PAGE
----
"Was it only that explosion of atavism which is now evasively called 'the cult of personality' that was so horrible? Or was it even more horrible that during those same years, in 1937 itself, we celebrated Pushkin's centennial? And that we shamelessly continued to stage those self-same Chekhov plays, even though the answers to them had already come in? Is it not still more dreadful that we are now being told, thirty years later, 'Don't talk about it'? If we start to recall the sufferings of millions, we are told it will distort the historical perspective! If we doggedly seek out the essence of our morality, we are told it will darken our material progress! Let's think rather about the blast furnaces, the rolling mills that were built, the canals that were dug… no, better not talk about the canals…. Then maybe about the gold of Kolyma? No, maybe we ought not to talk about that either…. [These last two were done by Russian camp labor, ed.] Well, we can talk about anything, so long as we do it adroitly, so long as we glorify it….


"It is really hard to see why we condemn the Inquisition. Wasn't it true that beside the autos-da-fe, magnificent services were offered the Almighty? It is hard to see why we are so down on serfdom. After all, no one forbade the peasants to work every day. And they could sing carols at Christmas too. And for Trinity Day the girls wove wreaths…." (pp. 93-94)

This chapter is must-reading for anybody who thinks that torture might be "okay" in certain circumstances.

It is a subtle twist of the knife of dominionism theology to endorse torture. Paul Shirk in his landmark book Come Out of Her My People (2002, available from Discernment Ministries) explains the history and theology of dominionism:

"It is upon the basis of Old Testament national policy that religious persecution of dissenting sects has been advanced by 'Christian' nations, under the guise of 'putting evil away from among you.' The Church defines the heresy and the state punishes it. (p. 73)

"…Those who dissented from the established church were not only heretics but also seditious and enemies of the state." (p. 80)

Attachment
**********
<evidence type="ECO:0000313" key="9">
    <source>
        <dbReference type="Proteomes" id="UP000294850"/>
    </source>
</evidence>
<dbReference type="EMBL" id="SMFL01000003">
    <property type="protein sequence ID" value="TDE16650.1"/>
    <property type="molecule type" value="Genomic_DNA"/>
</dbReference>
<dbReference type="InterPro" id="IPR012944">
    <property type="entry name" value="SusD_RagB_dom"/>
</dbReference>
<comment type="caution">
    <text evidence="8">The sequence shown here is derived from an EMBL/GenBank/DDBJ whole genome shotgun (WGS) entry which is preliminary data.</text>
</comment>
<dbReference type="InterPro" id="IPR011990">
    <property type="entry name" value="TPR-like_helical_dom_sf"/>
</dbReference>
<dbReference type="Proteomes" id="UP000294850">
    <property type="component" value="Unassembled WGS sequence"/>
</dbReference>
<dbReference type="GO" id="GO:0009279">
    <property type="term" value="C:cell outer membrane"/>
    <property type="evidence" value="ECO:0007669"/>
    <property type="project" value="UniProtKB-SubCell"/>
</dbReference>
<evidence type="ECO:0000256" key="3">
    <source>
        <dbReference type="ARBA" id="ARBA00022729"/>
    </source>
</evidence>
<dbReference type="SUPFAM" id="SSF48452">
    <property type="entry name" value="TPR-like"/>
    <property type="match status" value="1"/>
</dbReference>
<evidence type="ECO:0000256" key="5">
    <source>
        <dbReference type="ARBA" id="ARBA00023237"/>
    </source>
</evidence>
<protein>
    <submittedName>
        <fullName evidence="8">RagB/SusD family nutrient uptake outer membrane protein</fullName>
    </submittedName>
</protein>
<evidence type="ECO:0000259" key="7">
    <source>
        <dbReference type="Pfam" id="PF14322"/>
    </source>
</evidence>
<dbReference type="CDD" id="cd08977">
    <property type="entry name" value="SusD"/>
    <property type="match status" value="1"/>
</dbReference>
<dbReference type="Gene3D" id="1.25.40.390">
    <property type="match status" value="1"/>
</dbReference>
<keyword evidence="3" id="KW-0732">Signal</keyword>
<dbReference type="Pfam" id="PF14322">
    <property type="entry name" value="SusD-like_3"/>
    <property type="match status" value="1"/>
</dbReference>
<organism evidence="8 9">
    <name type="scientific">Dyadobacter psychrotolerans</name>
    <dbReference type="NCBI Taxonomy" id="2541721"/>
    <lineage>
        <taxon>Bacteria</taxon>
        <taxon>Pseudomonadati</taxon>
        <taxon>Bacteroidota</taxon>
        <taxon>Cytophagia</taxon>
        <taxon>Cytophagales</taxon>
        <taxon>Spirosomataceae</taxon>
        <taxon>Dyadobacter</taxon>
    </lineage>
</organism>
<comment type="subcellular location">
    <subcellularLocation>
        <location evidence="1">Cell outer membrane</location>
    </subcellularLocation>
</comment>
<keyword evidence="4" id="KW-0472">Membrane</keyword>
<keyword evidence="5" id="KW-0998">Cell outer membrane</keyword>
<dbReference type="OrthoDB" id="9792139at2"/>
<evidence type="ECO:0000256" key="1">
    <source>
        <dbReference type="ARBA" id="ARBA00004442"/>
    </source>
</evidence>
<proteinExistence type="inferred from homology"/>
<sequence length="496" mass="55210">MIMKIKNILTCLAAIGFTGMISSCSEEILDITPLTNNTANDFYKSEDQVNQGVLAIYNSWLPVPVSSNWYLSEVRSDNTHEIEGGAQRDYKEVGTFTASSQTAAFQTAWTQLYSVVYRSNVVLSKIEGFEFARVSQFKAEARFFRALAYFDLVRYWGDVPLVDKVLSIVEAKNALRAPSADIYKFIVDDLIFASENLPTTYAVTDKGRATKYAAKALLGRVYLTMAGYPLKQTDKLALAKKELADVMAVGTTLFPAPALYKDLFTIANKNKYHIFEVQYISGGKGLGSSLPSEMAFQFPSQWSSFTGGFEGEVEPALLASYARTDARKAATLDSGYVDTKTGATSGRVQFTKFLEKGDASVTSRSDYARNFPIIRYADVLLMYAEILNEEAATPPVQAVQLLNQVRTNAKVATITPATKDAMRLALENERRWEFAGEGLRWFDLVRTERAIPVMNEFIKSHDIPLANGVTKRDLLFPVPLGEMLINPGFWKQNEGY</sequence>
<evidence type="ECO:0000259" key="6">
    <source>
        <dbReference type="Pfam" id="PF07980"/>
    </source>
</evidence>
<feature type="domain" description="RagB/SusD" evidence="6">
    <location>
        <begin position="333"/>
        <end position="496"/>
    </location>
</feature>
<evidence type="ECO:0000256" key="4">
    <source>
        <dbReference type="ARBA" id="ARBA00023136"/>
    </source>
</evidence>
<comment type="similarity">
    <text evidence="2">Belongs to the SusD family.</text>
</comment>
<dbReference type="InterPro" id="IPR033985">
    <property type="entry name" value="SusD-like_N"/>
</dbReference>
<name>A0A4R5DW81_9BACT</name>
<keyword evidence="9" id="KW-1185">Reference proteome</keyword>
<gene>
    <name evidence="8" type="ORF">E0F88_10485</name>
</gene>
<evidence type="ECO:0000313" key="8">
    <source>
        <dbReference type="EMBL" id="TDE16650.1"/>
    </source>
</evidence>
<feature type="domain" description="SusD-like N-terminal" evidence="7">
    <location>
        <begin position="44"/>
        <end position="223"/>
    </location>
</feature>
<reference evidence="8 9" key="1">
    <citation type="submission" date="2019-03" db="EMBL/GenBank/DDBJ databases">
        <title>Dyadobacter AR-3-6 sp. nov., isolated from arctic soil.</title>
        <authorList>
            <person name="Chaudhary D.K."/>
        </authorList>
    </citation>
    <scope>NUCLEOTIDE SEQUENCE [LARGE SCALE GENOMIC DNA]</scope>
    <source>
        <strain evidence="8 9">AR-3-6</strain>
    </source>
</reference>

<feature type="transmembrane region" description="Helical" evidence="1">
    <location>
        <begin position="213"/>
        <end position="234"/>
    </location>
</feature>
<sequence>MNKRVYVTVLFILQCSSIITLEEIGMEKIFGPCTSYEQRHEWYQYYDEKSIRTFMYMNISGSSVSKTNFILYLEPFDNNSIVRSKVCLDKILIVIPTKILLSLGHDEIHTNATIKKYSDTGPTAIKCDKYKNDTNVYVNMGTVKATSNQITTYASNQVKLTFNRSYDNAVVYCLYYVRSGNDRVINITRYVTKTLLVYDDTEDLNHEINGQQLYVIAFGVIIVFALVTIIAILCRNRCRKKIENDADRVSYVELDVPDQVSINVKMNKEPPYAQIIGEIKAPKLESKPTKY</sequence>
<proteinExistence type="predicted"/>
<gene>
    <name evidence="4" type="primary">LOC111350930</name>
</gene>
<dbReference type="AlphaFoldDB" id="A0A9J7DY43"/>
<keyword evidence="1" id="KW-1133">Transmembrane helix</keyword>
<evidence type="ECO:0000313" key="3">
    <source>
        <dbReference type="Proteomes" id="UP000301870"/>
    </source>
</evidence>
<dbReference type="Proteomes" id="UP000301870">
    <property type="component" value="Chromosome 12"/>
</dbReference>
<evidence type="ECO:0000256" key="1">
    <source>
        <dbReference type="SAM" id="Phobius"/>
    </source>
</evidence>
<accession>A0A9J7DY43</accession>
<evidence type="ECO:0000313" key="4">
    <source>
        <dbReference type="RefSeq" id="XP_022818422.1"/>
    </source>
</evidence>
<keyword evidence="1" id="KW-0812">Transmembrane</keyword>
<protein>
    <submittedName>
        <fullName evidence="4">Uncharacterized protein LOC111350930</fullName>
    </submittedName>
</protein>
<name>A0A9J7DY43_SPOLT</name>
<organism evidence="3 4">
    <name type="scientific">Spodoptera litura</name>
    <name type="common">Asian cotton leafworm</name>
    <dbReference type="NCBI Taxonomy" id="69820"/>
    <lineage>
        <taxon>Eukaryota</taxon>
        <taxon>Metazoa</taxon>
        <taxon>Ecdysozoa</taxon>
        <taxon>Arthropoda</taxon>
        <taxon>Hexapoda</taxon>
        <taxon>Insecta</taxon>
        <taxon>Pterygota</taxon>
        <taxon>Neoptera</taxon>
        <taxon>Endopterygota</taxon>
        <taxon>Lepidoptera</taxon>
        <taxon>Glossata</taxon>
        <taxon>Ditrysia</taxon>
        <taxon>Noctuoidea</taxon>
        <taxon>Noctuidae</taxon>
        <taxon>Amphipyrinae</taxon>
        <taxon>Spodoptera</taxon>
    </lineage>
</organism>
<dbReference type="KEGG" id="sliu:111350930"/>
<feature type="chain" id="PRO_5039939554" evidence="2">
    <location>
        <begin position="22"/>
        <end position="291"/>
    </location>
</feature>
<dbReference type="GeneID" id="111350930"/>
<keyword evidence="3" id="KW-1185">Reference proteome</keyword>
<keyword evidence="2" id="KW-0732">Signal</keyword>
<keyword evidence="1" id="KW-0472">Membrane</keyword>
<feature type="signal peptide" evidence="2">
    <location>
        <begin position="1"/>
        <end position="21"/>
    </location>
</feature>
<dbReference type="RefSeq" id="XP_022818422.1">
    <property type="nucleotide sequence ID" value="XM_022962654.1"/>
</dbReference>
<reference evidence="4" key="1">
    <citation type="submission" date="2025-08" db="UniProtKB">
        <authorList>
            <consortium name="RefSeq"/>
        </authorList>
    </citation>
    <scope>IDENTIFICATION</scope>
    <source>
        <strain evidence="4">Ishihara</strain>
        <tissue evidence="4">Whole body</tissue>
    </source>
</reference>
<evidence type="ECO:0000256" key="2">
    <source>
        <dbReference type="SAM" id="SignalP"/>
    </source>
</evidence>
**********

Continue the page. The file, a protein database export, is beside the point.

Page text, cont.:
But the current media campaign to energize evangelical Christians to lobby Washington for torture isn't a matter of forcible conversions to Christianity. (Even though this media drumbeat takes on the aura of a "holy war" in itself by dehumanizing the terrorists.). No, this time the rationale for torture takes the very same route that the late Dr. Francis Schaeffer warned about so many times: "personal peace and affluence."

Schaeffer predicted that "personal peace and affluence" would become the new ethics, the new guiding values of a degenerate Christianity. He wrote in his 1976 book How Should We Then Live? (Crossway) that:

"Overwhelming pressures are being brought to bear on people who have no absolutes, but only have the impoverished values of personal peace and prosperity. The pressures are progressively preparing modern people to accept a manipulative, authoritarian government.… (p. 245)

"The chaos of violence -- especially random or political violence and indiscriminate terrorism, in an individual nation or in the world. Both in individual nations and in the overall world the widespread use of political terrorism has become one of the phenomena of the age. Random and indiscriminate terrorism is even more frightening. Similarly alarming are the indications that terrorist organizations from all over the world have in some way coordinated their efforts. We have already seen indications of how people give up liberties when they are faced with the threat of terrorism.…" (p. 247)

"…Without the base for right and wrong, but only a concept of synthesis, pragmatism, and utilitarianism, what will not be given up, both inside of nations or in foreign affairs, for the sake of immediate peace and affluence? The weak humanistic ideals are not and will not be enough in our own generation or for the future.… (p. 250)

Dominionism entanglements with a ruling state, especially a cause that lobbies for the torture of other human beings, may backfire on the Christian believer! Dr. Schaeffer concluded his book with a sober warning:

"…If we as Christians do not speak out as authoritarian governments grow from within or come from outside, eventually we or our children will be the enemy of society and the state. No truly authoritarian government can tolerate those who have a real absolute by which to judge its arbitrary absolutes and who speak out and act upon that absolute. This was the issue with the early church in regard to the Roman Empire, and though the specific issue will in all probability take a different form than Caesar-worship, the basic issue of having an absolute by which to judge the state and society will be the same." (p. 254-255)

The Truth:

"Mercy and truth are met together." (Psalm 85:10a)

"Let not mercy and truth forsake thee: bind them about thy neck; write them upon the table of thine heart;" (Proverbs 3:3)